Avoid the Jurassic Coast, fossil hunt in North Kent

Extending from Dorset to Devon, the Jurassic Coast covers 150km of shoreline. The most popular stretches of golden sands, dramatic cliffs and weather-sculpted rock formations are beautiful but busy.

For a quieter stretch of British coastline that still boasts a wealth of fossils and geological wonders, consider the North Kent coast. Here, the chalk cliffs that line the shores between Pegwell Bay and Ramsgate are adorned with ancient sea-urchin fossils, waiting to be discovered by curious beachcombers. The windswept pebble beach of Reculver holds a treasure trove of prehistoric flotsam and Herne Bay is one of the best places in the country to find sharks’ teeth.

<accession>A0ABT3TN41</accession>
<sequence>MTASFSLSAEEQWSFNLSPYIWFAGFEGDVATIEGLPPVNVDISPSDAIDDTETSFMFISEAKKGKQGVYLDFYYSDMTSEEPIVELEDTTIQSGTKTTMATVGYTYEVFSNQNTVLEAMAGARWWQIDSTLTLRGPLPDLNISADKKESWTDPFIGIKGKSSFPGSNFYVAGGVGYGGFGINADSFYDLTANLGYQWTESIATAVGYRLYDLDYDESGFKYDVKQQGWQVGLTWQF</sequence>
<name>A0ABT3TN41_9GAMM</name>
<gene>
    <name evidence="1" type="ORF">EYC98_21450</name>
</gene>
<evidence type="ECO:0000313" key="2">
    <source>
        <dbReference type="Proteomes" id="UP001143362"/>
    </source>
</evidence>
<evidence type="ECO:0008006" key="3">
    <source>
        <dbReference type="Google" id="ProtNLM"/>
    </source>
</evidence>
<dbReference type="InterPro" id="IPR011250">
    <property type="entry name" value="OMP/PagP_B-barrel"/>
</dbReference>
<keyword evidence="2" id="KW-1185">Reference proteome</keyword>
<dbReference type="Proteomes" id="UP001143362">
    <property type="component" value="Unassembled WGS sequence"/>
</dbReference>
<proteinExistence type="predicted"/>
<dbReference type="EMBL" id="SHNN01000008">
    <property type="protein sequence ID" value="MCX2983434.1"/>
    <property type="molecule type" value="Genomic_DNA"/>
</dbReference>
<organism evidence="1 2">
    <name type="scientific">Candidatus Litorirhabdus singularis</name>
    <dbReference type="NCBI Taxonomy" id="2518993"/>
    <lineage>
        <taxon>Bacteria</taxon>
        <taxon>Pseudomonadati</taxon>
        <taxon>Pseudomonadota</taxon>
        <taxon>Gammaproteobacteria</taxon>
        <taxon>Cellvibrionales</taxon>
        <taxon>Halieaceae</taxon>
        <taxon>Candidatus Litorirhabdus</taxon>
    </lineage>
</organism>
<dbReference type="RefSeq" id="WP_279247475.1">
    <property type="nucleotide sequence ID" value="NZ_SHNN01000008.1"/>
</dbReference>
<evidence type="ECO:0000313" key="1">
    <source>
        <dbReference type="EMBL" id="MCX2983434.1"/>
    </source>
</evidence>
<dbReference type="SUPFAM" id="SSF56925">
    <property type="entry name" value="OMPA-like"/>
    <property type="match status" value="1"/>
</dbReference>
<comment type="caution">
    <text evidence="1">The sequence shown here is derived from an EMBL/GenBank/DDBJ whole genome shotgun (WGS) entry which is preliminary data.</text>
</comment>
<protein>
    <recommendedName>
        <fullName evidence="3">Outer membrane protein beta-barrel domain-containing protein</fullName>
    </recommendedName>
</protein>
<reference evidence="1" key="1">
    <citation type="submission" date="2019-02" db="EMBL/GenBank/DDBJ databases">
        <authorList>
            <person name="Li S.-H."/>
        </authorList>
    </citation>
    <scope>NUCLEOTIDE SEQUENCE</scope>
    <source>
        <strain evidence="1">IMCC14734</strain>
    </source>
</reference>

Avoid Cornwall, explore the Llŷn Peninsula

Cornwall’s white sand and beaches and rugged clifftop trails are packed with tourists in high season. Instead, explore another beautiful finger of land by travelling northwest, to the Llŷn Peninsula. Located to the south of Anglesey in Wales, this secluded gem juts out into the vast expanse of the Irish Sea.

Here, you’ll encounter a landscape of slanting emerald fields, sandy coves and lichen-spotted headlands. The Llŷn Peninsula offers an excellent chance to secure a tranquil cottage retreat, far removed from the crowds. Also, the local beachside eateries and coastal pathways remain refreshingly unspoiled, promising a more serene and intimate experience.

Have you visited any of these UK destinations? Are any on your travel wishlist? Let us know in the comments section below.